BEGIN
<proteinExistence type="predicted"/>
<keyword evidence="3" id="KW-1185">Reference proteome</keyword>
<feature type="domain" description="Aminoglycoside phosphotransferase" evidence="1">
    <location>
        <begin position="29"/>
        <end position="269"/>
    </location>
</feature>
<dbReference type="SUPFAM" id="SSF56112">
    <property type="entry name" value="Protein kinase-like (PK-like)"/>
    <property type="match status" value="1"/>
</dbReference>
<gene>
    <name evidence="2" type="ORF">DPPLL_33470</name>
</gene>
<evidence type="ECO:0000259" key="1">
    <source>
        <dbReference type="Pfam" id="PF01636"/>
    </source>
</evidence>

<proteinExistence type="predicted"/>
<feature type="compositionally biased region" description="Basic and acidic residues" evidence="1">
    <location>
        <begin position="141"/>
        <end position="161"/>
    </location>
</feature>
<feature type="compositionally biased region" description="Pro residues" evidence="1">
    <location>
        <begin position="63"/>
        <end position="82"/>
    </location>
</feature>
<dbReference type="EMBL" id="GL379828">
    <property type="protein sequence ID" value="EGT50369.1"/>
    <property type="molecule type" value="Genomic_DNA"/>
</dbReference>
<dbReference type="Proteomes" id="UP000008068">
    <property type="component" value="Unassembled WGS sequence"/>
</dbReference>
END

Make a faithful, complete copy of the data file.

<proteinExistence type="predicted"/>
<keyword evidence="3" id="KW-1185">Reference proteome</keyword>
<feature type="domain" description="Aminoglycoside phosphotransferase" evidence="1">
    <location>
        <begin position="29"/>
        <end position="269"/>
    </location>
</feature>
<dbReference type="SUPFAM" id="SSF56112">
    <property type="entry name" value="Protein kinase-like (PK-like)"/>
    <property type="match status" value="1"/>
</dbReference>
<gene>
    <name evidence="2" type="ORF">DPPLL_33470</name>
</gene>
<evidence type="ECO:0000259" key="1">
    <source>
        <dbReference type="Pfam" id="PF01636"/>
    </source>
</evidence>

<proteinExistence type="predicted"/>
<feature type="compositionally biased region" description="Basic and acidic residues" evidence="1">
    <location>
        <begin position="141"/>
        <end position="161"/>
    </location>
</feature>
<feature type="compositionally biased region" description="Pro residues" evidence="1">
    <location>
        <begin position="63"/>
        <end position="82"/>
    </location>
</feature>
<dbReference type="EMBL" id="GL379828">
    <property type="protein sequence ID" value="EGT50369.1"/>
    <property type="molecule type" value="Genomic_DNA"/>
</dbReference>
<dbReference type="Proteomes" id="UP000008068">
    <property type="component" value="Unassembled WGS sequence"/>
</dbReference>